Tuesday, July 28, 2020

Jafar Panahi | سه رخ‎ (Se rokh) (3 Faces)

an observer of his own secret art
by Douglas Messerli

Jafar Panahi and Nader Saeivar (screenplay), Jafar Panahi (director) سه رخ‎ (Se rokh) (3 Faces) / 2018

You might describe the great Iranian film director Jafar Panahi as a kind of master of deception. Despite his 20-year ban from making films, he has managed to produce a number of cinematic works that subtly transform his personal activities into films that while, dodging the issue of making a true motion picture, still ask all viewers the important question of just how and what a movie means.
     In one work, This Is Not a Film, Panahi stayed entirely within the confines of his apartment and the building in which it exists, using the camera and even his cell-phone to document his interchanges with family members, his lawyer, and even a  delivery boy, not to forget his large pet iguana. In another, the director hires himself out as a taxi driver, Jafar Panahi’s Taxi, (it’s important to quote the full title, since he debunks the notion of Panahi as a filmmaker, centering his role instead on his taxi-driver existence) who picks up famous and not-so-famous riders whose various conversations determine the structure and themes of the film.
     Compared with these early works, his 2018 work, 3 Faces, seems absolutely expansive in its range of territory. Like his previous films the characters in this piece are precisely who they claim to be: Behnaz Jafari is a famous TV actress, Panahi is a noted director, and the young woman they are seeking, Marziveh Rezaei, is a would-be actress who has been accepted by a noted Teheran acting school, but whose family—particularly her brutish, misogynistic brother and the husband and his family, who we never see—are violently opposed to her desired career, refusing to allow her to leave their isolated village on the side of a mountain in rural northwestern Iran, where the natives mostly speak Azeri-Turkish.
      What brings Jafari and Panahi to this isolated region is a cell-phone message, sent originally by the young girl to Panahi, but directed to the famous Jafari. In the filmed message, the girl is seen apparently on the verge of committing suicide because of the family restrictions and the fact that although Marziveh has tried several times to reach the actress, she has received no answer and no reprieve from her desperate situation.
       In the last few frames of this message the girl seemingly hooks a noose to a large wooden outcrop within a hidden cave, and leaps to her death.
       After watching the cellphone message which Panahi has shown her, the overwrought Jafari jumps into his car, demanding that they travel to the region bordering Azerbaijan, abandoning without notification the important final scene of her series.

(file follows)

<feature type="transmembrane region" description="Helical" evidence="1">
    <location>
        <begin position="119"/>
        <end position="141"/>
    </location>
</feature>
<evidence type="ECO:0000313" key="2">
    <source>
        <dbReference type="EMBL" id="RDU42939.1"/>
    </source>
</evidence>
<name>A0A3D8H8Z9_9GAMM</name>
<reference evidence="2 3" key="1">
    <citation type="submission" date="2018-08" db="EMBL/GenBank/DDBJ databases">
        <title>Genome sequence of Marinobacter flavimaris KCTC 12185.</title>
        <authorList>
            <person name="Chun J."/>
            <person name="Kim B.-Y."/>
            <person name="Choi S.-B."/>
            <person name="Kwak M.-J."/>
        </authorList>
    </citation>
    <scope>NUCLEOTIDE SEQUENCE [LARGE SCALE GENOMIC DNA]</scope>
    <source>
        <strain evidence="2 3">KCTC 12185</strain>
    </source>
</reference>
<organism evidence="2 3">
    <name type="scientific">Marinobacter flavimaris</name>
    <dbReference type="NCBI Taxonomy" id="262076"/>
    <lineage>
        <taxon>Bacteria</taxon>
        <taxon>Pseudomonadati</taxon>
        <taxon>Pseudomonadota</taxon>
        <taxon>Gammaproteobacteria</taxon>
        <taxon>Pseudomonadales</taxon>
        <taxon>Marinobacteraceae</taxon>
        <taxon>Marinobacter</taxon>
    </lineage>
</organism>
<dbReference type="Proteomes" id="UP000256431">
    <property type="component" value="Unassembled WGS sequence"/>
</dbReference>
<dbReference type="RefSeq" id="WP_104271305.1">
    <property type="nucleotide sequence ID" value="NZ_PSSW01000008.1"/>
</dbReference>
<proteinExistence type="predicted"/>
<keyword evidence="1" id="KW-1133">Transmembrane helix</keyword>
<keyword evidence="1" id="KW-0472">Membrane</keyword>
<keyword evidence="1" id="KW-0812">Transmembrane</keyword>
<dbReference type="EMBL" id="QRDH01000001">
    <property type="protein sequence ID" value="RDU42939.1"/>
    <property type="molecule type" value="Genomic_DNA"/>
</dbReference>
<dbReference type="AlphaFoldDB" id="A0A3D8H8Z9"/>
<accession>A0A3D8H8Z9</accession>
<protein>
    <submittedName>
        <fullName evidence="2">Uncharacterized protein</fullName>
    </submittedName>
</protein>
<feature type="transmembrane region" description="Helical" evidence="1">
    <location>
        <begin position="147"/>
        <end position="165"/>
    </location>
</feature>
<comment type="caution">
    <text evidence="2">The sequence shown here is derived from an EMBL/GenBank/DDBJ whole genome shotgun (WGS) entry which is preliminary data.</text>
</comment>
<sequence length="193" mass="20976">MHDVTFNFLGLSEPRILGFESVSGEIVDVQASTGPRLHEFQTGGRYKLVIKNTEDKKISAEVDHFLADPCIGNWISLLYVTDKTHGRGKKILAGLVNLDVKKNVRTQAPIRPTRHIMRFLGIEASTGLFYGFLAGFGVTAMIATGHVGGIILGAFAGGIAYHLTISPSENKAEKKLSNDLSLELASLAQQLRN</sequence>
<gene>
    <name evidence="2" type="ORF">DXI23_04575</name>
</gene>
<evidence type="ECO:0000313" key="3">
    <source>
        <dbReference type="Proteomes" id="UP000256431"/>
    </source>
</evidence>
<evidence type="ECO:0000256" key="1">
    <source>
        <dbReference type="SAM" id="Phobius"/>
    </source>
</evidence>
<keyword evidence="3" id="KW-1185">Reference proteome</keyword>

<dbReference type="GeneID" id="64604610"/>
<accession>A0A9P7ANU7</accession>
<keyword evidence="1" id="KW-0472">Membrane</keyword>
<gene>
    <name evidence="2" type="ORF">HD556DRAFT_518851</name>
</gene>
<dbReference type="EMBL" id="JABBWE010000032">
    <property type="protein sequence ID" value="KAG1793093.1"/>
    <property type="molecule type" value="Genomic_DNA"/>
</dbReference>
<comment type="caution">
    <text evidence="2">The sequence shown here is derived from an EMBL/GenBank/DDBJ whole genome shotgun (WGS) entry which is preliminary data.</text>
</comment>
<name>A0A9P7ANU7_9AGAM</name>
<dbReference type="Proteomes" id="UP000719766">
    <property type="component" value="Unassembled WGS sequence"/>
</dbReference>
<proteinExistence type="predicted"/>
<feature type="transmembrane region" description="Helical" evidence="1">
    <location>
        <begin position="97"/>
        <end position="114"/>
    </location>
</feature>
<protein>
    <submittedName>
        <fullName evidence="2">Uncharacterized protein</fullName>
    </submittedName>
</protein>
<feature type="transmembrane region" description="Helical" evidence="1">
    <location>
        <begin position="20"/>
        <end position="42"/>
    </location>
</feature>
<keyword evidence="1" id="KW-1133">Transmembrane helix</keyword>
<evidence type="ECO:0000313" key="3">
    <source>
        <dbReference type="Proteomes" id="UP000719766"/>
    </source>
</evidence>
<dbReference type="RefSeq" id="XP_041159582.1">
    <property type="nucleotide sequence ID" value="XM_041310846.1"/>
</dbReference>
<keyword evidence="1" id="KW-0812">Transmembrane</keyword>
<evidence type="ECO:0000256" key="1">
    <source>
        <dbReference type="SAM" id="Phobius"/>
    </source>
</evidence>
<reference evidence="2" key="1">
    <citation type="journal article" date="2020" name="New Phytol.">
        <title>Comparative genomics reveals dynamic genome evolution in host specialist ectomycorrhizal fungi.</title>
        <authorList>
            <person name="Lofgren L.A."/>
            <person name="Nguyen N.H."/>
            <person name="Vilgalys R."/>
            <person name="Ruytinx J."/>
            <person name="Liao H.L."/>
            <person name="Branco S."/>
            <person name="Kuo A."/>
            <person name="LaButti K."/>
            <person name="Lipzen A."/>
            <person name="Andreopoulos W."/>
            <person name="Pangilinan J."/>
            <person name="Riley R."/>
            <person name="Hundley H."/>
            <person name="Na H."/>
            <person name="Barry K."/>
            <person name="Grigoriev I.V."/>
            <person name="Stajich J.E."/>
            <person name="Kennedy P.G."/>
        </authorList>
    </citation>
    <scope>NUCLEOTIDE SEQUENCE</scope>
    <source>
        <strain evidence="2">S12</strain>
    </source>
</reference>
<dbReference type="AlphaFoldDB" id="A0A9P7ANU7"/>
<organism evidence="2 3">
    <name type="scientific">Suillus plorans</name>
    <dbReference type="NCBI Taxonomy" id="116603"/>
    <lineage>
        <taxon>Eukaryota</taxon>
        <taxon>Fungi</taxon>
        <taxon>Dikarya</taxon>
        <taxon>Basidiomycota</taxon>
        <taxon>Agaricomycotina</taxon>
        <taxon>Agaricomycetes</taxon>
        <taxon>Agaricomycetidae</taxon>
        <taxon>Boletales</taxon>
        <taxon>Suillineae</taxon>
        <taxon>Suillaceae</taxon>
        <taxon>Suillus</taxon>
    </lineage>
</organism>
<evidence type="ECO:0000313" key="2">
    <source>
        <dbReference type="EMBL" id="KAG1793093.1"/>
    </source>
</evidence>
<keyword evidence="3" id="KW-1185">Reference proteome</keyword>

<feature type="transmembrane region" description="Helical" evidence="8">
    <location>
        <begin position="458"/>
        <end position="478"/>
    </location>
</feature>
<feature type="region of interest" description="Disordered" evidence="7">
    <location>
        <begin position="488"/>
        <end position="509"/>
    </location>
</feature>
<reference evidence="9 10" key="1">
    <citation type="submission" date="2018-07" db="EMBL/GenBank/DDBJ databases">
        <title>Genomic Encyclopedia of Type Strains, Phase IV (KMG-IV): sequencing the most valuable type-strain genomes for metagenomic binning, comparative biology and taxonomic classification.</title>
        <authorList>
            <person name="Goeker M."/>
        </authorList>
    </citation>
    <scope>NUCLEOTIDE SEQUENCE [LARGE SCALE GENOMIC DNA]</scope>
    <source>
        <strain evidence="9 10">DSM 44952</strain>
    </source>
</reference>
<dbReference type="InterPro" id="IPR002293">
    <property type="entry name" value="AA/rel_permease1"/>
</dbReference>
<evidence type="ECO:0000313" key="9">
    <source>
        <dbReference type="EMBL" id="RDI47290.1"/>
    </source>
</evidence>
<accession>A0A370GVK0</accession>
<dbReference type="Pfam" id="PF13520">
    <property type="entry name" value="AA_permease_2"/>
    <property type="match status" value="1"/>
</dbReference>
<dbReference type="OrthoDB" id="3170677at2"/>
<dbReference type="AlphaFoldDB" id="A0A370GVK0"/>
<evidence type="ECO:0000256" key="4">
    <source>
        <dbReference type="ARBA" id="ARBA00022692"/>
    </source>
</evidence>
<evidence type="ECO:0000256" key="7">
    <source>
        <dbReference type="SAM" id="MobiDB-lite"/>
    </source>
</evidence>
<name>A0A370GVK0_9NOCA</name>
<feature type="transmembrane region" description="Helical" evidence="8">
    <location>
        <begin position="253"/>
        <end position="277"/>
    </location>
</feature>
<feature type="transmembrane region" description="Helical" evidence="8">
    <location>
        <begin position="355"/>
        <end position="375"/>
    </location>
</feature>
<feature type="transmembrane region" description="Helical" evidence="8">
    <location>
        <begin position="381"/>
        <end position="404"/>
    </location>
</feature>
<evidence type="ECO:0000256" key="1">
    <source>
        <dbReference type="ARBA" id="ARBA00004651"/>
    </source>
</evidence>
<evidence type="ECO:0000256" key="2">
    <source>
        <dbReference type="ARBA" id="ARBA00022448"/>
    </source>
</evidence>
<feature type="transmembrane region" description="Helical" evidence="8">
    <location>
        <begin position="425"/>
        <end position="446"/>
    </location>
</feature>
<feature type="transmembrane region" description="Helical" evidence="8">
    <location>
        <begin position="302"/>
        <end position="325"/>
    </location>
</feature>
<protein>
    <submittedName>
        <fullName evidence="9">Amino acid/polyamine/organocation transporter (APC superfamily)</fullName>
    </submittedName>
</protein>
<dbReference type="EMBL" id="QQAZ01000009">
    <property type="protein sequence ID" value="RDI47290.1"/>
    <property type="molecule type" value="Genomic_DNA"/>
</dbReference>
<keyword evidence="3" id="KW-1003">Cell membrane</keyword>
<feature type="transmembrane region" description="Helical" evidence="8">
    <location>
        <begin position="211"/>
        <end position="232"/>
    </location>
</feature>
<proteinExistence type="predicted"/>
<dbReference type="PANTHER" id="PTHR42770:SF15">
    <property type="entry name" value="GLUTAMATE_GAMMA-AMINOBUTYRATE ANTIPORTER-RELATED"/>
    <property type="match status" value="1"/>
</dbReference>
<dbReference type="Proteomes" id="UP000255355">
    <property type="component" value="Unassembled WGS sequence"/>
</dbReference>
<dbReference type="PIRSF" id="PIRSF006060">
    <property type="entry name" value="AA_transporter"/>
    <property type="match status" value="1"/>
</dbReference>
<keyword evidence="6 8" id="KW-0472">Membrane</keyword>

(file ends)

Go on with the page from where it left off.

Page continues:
Jafari insists that she has never received a message from the girl and, although admitting that she often changes phone numbers which she passes on to friends, insists that if any of her acquaintances received such a message they would have notified her. She also suspects that the film may be a fraud, and that Panahi himself may further be involved since we once suggested she play a character in a film about a suicide. In short, the director has already created a sense of drama and suspicion which is at the heart of any good film.
       Moreover, when they finally arrive in the area, driving on dirt roads that narrowly wind through the region—at one point encountering a native who demands a series of honks from the car, evidently a way in which those also on the road know you are approaching and whether or not your travel upon the road is or is not urgent—they reach their destination where, after visiting with the mother and her nearly insane son (the mother is forced to lock him away in his room in order to attend to her guests); meet with Marziveh’s close friend; and, we soon find out, collaborator; and investigate the supposed location of the girl’s death they discover the girl is safe and in good health, hidden away in a house that lies a ways outside the village.
     Jafari is furious with the girl, striking her again and again for her lies and forcing her travel the long way while putting her own career in danger. But as the two outsiders attempt to turn back to Teheran they are met with yet another impediment, a large bull who is dying in the center of the road whose owner refuses to kill him because of his long-time service as a stud-bull, impregnating hundreds of heifers, a new batch of which will arrive at the local market the very next day.
     Frustrated by these several issues, Panahi, playing a very patient but somewhat stand-offish figure—for example, he watches the fight between the girl and the actress without intruding, and later refuses to be drawn into Marziveh’s plight—turns the car around with Jafari’s insistence that they must return to help the girl in her situation.